Originally published on Thu November 15, 2012 5:10 pm
Some Democrats complain that Republicans in recent decades have had the edge in House races because GOP state legislatures have been better at the gerrymandering game. Except that may not be true.
Some political experts believe there's an easier explanation, and perhaps a tougher one for Democrats to overcome: Voters supporting Republican House candidates, they say, are spread over more congressional districts than those who support Democrats. It's that simple. It's merely a matter of geography.
Originally published on Fri November 16, 2012 10:55 am
New Jersey's most affluent community, Mantoloking, sits on a narrow barrier island 30 miles north of Long Beach. As Sandy approached, most of the residents fled inland. But Edwin C. O'Malley and his father, Edwin J. O'Malley Jr., hunkered down in their 130-year-old house.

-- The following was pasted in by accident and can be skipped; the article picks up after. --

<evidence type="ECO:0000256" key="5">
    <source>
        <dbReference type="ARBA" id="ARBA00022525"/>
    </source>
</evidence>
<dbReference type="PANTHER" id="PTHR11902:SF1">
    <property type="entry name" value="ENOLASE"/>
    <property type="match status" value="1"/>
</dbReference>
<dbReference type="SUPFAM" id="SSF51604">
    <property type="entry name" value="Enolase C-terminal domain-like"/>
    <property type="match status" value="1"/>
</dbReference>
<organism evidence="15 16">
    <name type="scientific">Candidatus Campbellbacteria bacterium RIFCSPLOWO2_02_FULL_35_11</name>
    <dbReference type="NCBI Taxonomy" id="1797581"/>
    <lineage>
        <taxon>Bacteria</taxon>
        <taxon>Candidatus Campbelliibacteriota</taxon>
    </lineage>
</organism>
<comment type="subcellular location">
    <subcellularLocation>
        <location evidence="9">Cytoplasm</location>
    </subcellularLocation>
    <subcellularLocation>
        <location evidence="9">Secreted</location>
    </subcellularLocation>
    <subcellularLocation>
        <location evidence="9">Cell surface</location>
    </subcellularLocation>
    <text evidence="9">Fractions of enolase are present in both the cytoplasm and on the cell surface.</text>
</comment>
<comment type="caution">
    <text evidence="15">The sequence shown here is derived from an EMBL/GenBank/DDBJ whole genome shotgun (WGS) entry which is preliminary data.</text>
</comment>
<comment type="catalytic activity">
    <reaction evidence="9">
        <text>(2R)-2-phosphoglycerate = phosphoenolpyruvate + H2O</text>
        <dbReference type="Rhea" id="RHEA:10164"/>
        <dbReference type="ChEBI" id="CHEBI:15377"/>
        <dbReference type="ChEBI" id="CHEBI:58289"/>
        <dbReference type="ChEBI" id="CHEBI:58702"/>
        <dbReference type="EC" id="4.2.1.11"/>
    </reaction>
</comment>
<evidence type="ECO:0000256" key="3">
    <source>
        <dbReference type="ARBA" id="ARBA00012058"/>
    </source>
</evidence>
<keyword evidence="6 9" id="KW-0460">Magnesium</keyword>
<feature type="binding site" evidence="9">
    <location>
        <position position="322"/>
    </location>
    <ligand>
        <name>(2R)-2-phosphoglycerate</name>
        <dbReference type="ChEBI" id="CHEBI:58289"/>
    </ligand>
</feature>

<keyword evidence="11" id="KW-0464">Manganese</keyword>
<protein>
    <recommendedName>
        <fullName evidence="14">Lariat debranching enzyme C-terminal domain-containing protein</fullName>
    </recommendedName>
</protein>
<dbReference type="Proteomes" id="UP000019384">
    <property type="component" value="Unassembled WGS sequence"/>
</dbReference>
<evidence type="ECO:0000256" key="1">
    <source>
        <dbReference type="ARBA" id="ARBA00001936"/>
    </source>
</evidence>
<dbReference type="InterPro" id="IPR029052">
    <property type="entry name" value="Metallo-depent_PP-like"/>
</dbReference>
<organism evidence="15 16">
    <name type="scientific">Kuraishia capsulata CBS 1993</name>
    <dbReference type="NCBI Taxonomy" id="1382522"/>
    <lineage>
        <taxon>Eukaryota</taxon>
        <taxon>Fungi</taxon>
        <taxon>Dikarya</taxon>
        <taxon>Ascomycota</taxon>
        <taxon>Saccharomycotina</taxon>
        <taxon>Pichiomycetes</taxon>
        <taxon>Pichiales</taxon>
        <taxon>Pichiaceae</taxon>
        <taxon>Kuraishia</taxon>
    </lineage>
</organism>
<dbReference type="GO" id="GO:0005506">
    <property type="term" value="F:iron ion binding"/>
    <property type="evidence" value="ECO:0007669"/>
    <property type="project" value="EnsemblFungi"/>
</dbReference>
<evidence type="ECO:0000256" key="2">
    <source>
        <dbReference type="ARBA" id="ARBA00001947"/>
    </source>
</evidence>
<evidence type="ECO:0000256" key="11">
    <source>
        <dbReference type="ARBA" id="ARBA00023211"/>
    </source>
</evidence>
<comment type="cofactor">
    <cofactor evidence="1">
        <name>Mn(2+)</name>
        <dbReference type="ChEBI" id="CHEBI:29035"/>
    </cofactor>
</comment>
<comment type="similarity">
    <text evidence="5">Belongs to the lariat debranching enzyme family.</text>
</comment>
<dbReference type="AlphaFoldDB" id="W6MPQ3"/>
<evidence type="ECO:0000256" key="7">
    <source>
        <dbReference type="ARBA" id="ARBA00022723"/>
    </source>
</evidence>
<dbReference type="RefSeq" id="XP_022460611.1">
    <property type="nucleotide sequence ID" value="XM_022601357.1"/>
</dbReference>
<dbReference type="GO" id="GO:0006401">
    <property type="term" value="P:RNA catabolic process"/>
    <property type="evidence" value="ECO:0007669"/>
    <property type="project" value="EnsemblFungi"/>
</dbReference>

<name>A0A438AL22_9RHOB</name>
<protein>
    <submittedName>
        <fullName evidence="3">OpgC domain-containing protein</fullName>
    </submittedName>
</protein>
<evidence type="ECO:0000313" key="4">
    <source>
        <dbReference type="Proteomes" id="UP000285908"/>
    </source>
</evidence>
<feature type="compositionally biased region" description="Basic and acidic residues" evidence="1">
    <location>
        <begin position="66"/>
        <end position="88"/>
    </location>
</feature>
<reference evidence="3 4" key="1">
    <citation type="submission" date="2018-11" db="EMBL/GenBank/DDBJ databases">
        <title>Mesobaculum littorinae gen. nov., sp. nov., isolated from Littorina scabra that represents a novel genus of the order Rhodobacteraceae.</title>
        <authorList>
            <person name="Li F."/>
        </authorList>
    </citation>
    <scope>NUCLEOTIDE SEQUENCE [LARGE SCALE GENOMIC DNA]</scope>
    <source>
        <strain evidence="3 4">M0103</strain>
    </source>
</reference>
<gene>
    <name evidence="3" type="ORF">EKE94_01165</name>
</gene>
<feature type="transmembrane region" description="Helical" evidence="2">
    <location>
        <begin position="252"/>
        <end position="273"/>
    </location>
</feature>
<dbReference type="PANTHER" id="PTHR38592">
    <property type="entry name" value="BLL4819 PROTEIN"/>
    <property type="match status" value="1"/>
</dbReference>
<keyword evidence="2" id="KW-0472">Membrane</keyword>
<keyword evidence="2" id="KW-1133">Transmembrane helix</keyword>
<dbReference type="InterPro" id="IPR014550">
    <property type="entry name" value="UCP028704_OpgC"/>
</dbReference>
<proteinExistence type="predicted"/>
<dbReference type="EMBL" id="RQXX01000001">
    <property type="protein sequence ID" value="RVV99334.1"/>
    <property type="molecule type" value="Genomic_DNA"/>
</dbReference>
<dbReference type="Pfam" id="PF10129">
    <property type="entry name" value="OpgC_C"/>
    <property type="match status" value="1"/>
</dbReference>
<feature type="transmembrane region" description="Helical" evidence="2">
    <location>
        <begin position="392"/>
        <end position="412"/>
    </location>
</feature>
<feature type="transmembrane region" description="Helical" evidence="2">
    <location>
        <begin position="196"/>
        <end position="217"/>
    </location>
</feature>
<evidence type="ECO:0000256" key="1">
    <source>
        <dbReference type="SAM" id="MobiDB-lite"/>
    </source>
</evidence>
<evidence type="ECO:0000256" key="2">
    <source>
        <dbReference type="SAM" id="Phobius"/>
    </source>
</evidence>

They tied a boat to their porch and then watched the storm surge break over the dunes and flood the streets.
"Overnight that night, lying in bed, I could actually hear waves hitting the side of the house — which obviously made it more difficult to get to sleep," the younger O'Malley says.
Voters were frustrated by a 2012 presidential race they called more negative than usual and more devoid of substantive discussion of issues, according to a survey released Thursday by the Pew Research Center.
And voters are pessimistic about the prospect of a more productive Congress, Pew found.
Two-thirds of registered voters surveyed after Election Day said they believe relations between Democrats and Republicans will stay the same or worsen over the coming year.
Originally published on Fri November 16, 2012 3:59 pm
When Chef Jose Garces, the Philadelphia-based restaurateur and author of The Latin Road Home, thinks back to the Thanksgiving table of his youth, he remembers the turkey, and his father's chicken giblet gravy.
But his parents, who emigrated to Chicago from Ecuador in the 1960s, whipped up Ecuadorean staples as well.